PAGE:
Roughly one million total knee replacement procedures are performed each year in the U.S.

With sensors attached to her body, Lena Thompson cautiously climbs up one step, then a second and finally a third. Once at the top of a raised platform, she walks forward, stops, turns and descends the stairs—and repeats the exercise several times. Researchers from the William States Lee College of Engineering at UNC Charlotte observe Thompson, who recently underwent knee replacement surgery, as she performs the exercises as part of a project examining the effectiveness of knee implants.

Last year, Thompson, a retired daycare worker, visited the Biomechanics and Motion Analysis Lab directed by Nigel Zheng, a professor of mechanical engineering and engineering science who joined UNC Charlotte in 2008. She completed a number of exercises prior to surgery and had returned for post-surgery analysis.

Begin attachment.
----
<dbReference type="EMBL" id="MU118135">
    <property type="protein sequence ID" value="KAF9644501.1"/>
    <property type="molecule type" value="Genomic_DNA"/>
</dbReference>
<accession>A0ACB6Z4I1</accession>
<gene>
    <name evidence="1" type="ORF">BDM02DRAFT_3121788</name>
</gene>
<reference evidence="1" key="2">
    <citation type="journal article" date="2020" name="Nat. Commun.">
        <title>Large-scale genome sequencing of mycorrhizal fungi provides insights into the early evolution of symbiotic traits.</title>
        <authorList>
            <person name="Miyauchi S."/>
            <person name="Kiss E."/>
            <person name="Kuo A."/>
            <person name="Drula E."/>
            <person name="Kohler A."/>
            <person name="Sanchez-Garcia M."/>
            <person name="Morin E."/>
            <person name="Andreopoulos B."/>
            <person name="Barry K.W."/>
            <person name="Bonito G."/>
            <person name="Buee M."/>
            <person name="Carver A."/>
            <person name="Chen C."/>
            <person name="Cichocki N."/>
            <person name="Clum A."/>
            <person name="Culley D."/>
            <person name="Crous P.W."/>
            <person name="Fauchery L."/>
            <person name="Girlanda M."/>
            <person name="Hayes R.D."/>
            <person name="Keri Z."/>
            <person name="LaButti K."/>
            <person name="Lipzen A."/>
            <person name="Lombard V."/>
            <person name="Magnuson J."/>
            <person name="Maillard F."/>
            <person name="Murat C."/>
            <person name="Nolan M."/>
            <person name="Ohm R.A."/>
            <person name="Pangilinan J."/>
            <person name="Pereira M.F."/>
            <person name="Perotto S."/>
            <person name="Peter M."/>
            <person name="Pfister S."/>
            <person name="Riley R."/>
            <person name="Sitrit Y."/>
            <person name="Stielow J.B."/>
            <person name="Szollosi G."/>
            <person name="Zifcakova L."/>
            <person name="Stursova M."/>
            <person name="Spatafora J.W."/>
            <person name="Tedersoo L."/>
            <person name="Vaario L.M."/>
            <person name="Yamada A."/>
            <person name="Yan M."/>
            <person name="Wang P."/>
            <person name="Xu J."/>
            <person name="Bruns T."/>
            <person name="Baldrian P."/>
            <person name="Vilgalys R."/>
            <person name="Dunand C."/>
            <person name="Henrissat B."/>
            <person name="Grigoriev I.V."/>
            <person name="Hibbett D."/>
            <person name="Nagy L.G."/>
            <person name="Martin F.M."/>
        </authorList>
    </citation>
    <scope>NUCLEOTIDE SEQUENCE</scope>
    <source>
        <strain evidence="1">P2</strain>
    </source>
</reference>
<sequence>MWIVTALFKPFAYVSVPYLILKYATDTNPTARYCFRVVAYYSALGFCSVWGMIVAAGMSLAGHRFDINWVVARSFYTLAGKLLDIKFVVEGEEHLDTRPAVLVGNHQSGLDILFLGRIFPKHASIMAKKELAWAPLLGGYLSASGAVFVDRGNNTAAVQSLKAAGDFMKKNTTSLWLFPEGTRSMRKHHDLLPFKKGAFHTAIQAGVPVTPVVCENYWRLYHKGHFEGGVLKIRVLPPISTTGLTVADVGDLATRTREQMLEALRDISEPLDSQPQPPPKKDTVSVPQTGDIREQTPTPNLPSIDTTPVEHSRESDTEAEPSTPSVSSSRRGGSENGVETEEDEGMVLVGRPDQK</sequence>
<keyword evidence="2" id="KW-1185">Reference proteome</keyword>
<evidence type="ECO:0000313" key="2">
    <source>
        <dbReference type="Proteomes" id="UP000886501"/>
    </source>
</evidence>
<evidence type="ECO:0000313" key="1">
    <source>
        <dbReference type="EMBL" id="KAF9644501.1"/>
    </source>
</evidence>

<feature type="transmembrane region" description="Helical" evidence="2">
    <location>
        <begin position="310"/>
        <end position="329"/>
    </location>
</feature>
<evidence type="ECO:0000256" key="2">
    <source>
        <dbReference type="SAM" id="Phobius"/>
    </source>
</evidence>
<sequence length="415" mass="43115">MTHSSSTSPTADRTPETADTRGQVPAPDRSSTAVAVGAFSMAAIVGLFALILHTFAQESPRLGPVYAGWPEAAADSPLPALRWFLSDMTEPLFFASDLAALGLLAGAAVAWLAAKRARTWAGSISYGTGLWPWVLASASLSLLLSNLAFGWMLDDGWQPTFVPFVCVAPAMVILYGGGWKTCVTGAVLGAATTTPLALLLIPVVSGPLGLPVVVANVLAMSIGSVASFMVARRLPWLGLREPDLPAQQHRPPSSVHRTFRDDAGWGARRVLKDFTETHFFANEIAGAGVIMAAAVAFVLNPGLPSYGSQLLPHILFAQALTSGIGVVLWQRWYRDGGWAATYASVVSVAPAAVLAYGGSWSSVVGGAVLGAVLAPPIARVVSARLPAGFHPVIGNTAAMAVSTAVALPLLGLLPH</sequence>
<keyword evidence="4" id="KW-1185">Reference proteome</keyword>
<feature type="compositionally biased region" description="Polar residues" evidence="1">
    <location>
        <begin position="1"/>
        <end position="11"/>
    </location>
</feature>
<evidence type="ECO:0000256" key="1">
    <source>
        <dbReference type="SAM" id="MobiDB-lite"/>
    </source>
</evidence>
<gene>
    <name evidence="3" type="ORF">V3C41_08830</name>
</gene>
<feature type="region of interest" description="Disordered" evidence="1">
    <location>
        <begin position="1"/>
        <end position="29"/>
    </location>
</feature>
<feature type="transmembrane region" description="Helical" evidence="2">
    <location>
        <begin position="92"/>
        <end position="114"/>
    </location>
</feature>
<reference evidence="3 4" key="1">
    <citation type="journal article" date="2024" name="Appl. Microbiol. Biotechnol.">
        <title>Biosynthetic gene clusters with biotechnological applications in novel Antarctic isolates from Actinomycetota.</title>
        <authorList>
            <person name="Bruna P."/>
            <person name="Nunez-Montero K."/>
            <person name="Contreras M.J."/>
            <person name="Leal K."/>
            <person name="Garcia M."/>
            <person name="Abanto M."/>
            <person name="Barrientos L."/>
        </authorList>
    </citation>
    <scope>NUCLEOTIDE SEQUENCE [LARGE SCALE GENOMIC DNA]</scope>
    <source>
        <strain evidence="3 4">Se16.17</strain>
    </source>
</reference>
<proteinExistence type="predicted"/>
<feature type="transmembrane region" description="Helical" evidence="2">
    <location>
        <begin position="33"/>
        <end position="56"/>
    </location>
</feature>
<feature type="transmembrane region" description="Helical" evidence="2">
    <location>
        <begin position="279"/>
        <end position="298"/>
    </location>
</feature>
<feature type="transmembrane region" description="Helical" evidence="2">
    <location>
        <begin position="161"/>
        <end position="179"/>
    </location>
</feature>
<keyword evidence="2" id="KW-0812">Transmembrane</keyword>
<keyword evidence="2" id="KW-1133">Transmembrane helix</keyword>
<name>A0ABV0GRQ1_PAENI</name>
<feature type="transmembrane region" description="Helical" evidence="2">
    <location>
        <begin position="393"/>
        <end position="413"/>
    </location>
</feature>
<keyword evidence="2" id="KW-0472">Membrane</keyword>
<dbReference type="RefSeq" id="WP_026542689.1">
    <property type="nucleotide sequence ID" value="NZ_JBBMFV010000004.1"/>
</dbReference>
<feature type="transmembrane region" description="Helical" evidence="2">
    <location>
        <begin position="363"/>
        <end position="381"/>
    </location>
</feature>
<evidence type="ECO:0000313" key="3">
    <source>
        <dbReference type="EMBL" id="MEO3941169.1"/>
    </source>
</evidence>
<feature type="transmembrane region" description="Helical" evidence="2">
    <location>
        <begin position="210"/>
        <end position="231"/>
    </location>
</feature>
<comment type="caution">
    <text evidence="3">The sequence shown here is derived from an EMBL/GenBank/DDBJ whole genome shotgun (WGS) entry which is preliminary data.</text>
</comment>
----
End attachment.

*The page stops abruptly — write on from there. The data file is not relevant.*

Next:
As is the case with many patients, pain was the determining factor for Thompson as she considered knee replacement. “Excruciating” is how she described the agony she’d endured for the better part of a decade.

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Originally published May 13, 2019.